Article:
The legal definition of a “hate crime” varies by the jurisdiction. The Federal Bureau of Investigation (FBI), however, defines a hate crime as “a criminal offense against a person or property motivated in whole or in part by an offender’s bias against a race, religion, disability, sexual orientation, ethnicity, gender, or gender identity.”
Some argue that the legal standards for hate crimes need to be expanded to adequately address the increasing prevalence of racially motivated aggressions. In any case, the hate crime statistics published by the FBI show a record level of incidents since 2017. A separate study from the Southern Poverty Law Center finds the similar trend, as do the statistics released by the New York Police Department and other law enforcement agencies.
Since not all incidents constitute a crime, let alone a “hate crime,” there remains a discrepancy between the experience of our community on the grassroots level and the statistics recorded by the authorities. An independent consortium of AAPI organizations called Stop AAPI Hate has been collecting relevant incidents and reported a total of 6,603 such events taking place between March 19th, 2020 and March 31st, 2021.
Our Position on the COVID-19 Hate Crimes Act
We know all too well the gravity of the current climate. As we mentioned in our statement released on March 18th, 2021:
“[t]he recent events — targeted massacre in Atlanta, assault in New York, vandalization in San Antonio and Seattle, just to name a few — echo those that led to the deaths of Vincent Chin in 1982 and Srinivas Kuchibhotla in 2017 and systemic discriminations like the Japanese American internment.
“There is no shortage of recent incidents that demonstrate the rapid rise of hate crimes, violence, and discrimination against Asian Americans — one that ironically does not distinguish the ethnicity or nation of origin of the victims. It is also alarming that many victims in racially charged violence tend to be senior citizens and women. Many victims have limited English proficiency, making it more difficult to report the incidents or seek assistance.”
As such, KAGC has been providing assistance to our community members — especially to those with limited English proficiency — in effectively finding federal resources to address the difficulties, whether economic, physical, or emotional.
At the same time, we have welcomed all legislative efforts to address the current crisis. In addition to supporting the COVID-19 Hate Crimes Act, KAGC has also endorsed the bipartisan Steel-Porter resolution in the House and the Grassley-Durbin resolution, the latter of which pledges a plan for the Senate Judiciary Committee to hold a hearing on the hate crimes against the AAPI community.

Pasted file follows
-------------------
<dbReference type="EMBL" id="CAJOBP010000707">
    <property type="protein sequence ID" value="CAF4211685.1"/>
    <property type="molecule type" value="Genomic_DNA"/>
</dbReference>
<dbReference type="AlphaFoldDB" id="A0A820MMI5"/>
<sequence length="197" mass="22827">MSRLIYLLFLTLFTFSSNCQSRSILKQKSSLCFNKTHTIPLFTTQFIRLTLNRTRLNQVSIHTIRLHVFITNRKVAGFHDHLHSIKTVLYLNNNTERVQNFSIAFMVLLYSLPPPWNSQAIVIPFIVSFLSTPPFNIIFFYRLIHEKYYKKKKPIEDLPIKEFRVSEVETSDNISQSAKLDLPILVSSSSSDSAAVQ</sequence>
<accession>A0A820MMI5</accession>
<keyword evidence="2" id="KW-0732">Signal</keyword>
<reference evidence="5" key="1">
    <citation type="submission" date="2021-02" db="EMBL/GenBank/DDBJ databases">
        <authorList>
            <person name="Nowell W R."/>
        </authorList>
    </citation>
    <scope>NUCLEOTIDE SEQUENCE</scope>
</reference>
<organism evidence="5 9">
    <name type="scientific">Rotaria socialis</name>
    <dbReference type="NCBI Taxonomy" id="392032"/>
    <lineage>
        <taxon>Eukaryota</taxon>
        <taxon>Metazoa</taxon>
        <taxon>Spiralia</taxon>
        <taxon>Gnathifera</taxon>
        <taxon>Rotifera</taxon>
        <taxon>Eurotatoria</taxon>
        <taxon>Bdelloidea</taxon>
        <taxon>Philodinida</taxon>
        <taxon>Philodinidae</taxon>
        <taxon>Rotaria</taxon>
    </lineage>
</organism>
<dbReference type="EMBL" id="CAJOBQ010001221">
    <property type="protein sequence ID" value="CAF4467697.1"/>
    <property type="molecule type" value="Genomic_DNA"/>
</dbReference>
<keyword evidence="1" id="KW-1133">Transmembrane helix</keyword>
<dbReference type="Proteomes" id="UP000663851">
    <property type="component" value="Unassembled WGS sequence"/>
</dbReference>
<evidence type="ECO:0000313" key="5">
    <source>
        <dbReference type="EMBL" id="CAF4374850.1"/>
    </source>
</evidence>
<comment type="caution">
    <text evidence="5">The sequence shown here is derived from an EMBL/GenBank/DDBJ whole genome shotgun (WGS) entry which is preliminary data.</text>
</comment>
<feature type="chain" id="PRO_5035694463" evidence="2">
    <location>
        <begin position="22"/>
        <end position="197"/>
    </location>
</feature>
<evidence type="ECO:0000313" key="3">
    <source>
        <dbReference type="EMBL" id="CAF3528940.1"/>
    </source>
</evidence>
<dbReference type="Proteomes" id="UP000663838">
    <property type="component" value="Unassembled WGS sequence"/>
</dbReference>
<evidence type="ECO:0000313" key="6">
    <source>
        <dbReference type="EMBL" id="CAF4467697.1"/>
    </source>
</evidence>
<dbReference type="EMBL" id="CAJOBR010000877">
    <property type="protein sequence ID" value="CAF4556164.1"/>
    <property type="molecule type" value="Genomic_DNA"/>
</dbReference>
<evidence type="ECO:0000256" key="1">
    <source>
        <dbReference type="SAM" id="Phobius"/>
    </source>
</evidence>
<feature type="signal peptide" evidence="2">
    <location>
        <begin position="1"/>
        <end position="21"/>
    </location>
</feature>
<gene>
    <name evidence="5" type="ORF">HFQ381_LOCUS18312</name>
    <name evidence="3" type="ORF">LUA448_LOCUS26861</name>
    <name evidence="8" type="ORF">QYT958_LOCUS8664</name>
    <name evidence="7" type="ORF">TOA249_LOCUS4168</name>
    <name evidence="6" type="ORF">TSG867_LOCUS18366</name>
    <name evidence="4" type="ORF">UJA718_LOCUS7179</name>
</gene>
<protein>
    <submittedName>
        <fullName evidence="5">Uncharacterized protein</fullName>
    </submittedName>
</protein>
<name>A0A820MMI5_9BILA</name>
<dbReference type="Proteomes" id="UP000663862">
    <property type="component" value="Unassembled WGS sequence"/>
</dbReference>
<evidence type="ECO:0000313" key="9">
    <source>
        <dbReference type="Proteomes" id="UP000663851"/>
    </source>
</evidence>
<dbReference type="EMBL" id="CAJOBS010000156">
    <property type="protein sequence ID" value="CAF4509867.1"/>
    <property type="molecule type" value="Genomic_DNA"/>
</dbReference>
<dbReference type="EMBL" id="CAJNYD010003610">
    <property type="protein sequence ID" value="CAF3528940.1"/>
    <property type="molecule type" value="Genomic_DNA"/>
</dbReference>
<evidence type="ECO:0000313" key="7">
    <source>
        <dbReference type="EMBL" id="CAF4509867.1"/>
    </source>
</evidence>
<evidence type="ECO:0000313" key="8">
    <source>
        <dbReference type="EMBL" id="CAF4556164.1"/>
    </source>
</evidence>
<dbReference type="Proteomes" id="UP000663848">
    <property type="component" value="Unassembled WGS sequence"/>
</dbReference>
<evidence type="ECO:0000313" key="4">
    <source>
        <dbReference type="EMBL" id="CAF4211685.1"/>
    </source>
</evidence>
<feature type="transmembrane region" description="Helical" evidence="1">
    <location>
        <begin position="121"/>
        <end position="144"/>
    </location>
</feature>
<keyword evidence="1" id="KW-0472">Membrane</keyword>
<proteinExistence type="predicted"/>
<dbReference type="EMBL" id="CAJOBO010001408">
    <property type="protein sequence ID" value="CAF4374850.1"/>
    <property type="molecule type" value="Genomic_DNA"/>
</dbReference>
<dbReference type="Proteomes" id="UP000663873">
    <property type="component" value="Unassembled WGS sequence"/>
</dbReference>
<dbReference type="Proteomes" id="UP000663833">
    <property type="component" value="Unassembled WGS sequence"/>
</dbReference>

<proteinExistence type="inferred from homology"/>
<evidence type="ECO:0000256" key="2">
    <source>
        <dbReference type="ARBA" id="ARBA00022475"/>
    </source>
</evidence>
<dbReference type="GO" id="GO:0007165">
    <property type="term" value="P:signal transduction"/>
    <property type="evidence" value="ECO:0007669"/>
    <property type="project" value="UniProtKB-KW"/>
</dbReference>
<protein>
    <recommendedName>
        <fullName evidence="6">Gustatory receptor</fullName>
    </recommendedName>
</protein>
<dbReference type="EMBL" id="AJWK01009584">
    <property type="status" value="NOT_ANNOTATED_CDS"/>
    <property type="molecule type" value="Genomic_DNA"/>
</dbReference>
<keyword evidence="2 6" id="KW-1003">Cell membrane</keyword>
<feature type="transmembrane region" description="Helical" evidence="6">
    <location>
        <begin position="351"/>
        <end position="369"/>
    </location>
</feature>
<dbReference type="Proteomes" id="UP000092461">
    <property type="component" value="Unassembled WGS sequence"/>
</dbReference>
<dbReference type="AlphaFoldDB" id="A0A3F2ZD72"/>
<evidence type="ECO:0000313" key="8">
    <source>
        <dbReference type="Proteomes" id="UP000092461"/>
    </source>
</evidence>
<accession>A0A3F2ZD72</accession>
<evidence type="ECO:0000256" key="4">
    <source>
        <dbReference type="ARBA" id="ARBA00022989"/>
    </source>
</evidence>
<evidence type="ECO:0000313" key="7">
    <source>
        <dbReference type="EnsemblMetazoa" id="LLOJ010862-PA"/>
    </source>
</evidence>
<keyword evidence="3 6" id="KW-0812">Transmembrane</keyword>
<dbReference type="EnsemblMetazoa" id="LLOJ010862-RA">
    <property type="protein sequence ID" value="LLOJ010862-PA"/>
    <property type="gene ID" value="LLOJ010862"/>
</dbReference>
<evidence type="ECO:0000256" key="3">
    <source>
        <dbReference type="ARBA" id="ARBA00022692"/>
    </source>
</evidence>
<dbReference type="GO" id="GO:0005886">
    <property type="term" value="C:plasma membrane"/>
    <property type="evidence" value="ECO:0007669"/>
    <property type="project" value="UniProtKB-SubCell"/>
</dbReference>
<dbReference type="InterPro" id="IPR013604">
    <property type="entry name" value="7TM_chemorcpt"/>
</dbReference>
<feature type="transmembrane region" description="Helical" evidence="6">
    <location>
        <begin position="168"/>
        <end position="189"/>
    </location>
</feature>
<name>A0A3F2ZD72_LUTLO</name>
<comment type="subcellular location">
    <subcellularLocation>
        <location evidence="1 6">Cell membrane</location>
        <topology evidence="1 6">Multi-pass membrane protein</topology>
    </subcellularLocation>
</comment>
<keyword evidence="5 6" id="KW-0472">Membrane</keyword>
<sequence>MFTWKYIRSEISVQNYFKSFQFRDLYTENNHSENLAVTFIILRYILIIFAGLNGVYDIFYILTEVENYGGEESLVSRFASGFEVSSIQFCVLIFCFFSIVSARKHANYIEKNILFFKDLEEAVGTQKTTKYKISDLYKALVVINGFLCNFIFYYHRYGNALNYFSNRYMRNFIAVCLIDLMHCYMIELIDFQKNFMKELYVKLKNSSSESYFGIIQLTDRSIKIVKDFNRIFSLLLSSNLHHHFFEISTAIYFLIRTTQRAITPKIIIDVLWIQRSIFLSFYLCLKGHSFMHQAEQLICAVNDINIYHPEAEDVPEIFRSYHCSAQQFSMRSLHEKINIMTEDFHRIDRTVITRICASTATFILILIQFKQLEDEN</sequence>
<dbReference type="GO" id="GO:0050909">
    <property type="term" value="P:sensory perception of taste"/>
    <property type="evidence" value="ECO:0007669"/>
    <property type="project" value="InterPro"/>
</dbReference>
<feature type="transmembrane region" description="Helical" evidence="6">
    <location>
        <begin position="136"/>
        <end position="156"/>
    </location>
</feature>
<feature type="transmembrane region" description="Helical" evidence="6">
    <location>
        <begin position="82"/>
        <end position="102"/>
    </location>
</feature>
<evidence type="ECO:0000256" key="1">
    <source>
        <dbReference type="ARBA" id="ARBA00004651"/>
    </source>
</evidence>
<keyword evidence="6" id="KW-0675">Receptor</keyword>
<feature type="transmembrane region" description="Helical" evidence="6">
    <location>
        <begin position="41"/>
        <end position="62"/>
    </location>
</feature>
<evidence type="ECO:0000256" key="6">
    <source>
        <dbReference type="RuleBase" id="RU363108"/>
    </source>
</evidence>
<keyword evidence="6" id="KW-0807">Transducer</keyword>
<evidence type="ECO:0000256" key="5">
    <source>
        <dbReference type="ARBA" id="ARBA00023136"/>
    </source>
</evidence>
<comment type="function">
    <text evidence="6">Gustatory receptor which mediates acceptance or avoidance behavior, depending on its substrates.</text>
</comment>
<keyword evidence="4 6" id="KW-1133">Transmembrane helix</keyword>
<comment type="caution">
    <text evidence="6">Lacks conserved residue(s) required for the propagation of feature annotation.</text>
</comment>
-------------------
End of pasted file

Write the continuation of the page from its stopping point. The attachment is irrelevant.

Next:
“Public stands of solidarity are a start, but we have a long way to go towards healing. Words of condemnation are no longer enough.” As we announced in March 2020, this has been and remains our position.
An ideal legislative solution to end further pains in not only our community but in our country at large must focus on “deeper understanding and prevention of further pains, not just on one-off punishments to the perpetrators of the heinous violence rooted in racism.”
Nonetheless, the COVID-19 Hate Crimes Act is a major step towards healing that lays ground for more effective solutions by nationally standardizing and expediting data processing and that closes the gap between the law enforcement and community members through language assistance and cultural competency training.
The COVID-19 Hate Crimes Act also “allocates no new funding for law enforcement,” as Rep. Meng remarked in the joint press conference on May 18th, well in line with our approach to the current crisis that includes calling for a better allocation of resources within the law enforcement system, but not increasing policing — which is not proven to help the victims of anti-Asian harassment and increases the disproportionately adverse impact on the Black and brown communities, as well as the sexual and gender minorities.
Just as the current tension is not limited to the AAPI community, but America at large, the issue at hand is not just on “crimes.” The keyword is “hate.” We must work together in solidarity to protect the vulnerable neighbors today, prevent further pains, and address the root cause of violence. The COVID-19 Hate Crimes Act is a major first step in that long and difficult process, and a welcome sign of encouragement when many of our community members feel a sense of hopelessness in the midst of prevailing difficulties.